Having described all of those possible actions, it seems pretty complicated. But each turn only consists of two of those actions, so you only have to plan two steps at a time. So one turn might just be "moseying" one space away, and then "making work" and collecting $200. Once everyone gets the hang of the game, you can start overlapping turns a little bit. For example, if Player A is in the middle of flying across Border Space, Player B can start looking at the items for sale on the planet he'll visit on his next turn.

The Theme
This game has perhaps the strongest theme of any board game I've played. What I mean by that is that the imaginary world of the game is closely tied to the mechanics of the game. You're not just playing Monopoly with a Firefly skin. Another way to think about it is, as the guys at Meeple Nation put it, the Monster Truck Test. If you can strip away the theme of the game - the Firefly planet names, characters, terminology, and images - and replace it with monster trucks, does the game still makes sense? And in the case of Firefly: The Game, the answer is an emphatic "No."

When I play this game, it really feels like I'm the captain of a Firefly freighter, trying to keep my ship flying while steering clear of the Alliance and the Reavers. Just like in the show, the Alliance can be a hindrance even if you aren't breaking any laws. Just like in the show, you have to weigh the benefits of getting somewhere quickly and getting there safely. Just like in the show, if you fail to complete a job for Niska, he will come after you and your crew.

A rather humorous example of theme is the character Saffron, who appeared in the Firefly episode "Our Mrs. Reynolds." Saffron was a con artist who tricked Mal into marrying her, and then tried to crash Serenity and sell it for parts (leaving Mal and the crew for dead). She shows up in a later episode going by the name of Bridget, and trying to do the same thing to a friend of Mal's. We also meet another former victim of hers, who knew her as Yolanda. Well, in Firefly: The Game, you can hire Saffron to your crew. From a different planet, you can hire Bridget. If you hire Bridget while Saffron is employed by a different player, the Saffron card is discarded from the game. The same goes for Yolanda, who can be hired from yet another planet. So the game mechanics mimic the duplicitous nature of the TV show character.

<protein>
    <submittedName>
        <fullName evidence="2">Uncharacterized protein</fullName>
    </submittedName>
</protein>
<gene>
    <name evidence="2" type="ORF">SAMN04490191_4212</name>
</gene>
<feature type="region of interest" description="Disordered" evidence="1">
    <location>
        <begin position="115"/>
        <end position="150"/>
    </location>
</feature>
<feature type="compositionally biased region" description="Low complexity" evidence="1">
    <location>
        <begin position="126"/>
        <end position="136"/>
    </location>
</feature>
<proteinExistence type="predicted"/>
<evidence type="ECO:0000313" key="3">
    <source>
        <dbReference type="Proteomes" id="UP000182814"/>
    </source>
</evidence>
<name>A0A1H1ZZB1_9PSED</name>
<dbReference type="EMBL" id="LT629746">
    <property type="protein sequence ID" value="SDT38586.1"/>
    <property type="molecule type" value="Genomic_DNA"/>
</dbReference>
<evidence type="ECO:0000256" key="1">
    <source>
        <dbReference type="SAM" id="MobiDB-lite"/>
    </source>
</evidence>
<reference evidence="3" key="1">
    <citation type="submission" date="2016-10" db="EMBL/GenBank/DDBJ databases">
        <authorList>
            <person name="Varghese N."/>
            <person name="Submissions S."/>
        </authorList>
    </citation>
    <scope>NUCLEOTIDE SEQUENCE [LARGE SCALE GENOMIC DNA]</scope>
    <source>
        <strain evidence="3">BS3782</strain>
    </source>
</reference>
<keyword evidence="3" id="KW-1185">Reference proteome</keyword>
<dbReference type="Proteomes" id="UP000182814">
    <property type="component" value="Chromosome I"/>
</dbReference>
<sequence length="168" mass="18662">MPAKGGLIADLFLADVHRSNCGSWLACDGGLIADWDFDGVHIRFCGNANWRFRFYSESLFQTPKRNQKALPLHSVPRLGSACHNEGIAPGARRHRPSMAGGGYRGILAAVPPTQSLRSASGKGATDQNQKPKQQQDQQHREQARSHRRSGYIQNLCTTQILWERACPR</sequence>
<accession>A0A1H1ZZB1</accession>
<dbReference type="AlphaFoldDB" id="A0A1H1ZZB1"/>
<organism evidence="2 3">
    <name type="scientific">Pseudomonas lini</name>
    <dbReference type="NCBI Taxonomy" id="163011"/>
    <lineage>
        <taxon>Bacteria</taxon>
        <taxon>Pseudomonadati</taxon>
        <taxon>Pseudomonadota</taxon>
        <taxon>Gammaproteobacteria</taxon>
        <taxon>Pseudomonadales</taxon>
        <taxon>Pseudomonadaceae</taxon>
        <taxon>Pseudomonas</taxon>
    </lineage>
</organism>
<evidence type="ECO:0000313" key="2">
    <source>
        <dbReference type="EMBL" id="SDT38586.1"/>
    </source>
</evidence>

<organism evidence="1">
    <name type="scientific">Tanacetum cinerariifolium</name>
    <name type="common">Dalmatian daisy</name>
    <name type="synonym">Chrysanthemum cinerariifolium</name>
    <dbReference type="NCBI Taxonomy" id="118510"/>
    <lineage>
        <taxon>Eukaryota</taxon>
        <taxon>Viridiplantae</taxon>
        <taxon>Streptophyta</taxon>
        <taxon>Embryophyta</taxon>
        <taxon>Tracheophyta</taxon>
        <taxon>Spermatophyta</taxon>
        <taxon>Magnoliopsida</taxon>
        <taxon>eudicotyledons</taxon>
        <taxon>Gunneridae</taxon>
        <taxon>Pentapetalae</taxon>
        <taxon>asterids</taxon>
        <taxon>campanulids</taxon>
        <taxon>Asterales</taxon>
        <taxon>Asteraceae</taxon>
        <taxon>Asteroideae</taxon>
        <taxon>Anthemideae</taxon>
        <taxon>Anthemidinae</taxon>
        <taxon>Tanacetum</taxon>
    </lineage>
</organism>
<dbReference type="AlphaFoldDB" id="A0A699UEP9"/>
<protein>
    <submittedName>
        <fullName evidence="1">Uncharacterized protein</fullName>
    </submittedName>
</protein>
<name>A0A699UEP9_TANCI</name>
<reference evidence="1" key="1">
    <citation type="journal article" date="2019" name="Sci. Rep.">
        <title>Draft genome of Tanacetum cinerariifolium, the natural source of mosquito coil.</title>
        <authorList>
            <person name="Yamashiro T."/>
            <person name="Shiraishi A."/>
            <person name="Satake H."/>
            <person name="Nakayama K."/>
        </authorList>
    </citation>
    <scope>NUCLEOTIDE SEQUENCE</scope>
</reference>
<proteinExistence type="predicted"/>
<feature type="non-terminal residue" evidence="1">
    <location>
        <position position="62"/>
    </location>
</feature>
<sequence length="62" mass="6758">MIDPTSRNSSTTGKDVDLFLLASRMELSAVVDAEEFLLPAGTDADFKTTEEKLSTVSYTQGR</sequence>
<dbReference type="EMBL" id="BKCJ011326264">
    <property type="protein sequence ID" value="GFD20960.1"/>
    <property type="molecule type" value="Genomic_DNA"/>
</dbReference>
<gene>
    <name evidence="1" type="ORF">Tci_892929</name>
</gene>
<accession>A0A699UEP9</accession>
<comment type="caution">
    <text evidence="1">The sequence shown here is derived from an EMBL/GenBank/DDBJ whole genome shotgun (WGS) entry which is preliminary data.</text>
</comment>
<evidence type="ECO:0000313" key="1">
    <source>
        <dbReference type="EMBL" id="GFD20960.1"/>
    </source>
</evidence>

How to Win
Firefly: The Game has several options for determining the winner. During set up, you choose one of these goals, and that will be what everyone will work towards. Some goals are based on acquiring a set amount of money. Some involve drawing several Misbehave cards, and leave it up to the player to determine how much money they should acquire first, and how high they should boost their various skill levels. So far, I've found that when we use the goal cards that deal with acquiring money, I tend to win, but when we play with the more complicated goals, my wife wins handily. Either way, I have a blast.

Player Interaction (Take That!)
For a good portion of the game, each player acts independently, without worrying too much about what the other players are doing. The main exceptions would be the very beginning of the game - where each player has to pick a different starting location (no two players can start in the same space) - and towards the end of the game, where it might become obvious that one player is close to winning, so other players might start taking more risks in order to win first.

Some people dismissively refer to games with minimal player interaction as "multiplayer solitaire." I don't think that applies here, because there are some other ways you can hinder the progress of your opponents. A few cards will let you move the Alliance Cruiser or Reaver Cutter. Sometimes you might be able to move one of these ships into the path of your opponent, forcing them to take the long way around. You may even be able to place a Reaver Cutter on the same space as your opponent, which could result in all of their crew being killed off. My wife and I tend not to exercise this ability, though, because it feels too mean (read: I don't want to sleep on the couch).